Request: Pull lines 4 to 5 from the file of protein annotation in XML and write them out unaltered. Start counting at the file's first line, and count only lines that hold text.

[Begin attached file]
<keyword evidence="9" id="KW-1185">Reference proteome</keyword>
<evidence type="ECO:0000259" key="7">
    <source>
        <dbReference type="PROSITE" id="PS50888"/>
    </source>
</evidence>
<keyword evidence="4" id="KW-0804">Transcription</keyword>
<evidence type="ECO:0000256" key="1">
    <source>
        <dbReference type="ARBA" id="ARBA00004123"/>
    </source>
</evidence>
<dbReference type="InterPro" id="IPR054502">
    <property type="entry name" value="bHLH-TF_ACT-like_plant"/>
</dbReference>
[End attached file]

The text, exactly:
        <dbReference type="PROSITE" id="PS50888"/>
    </source>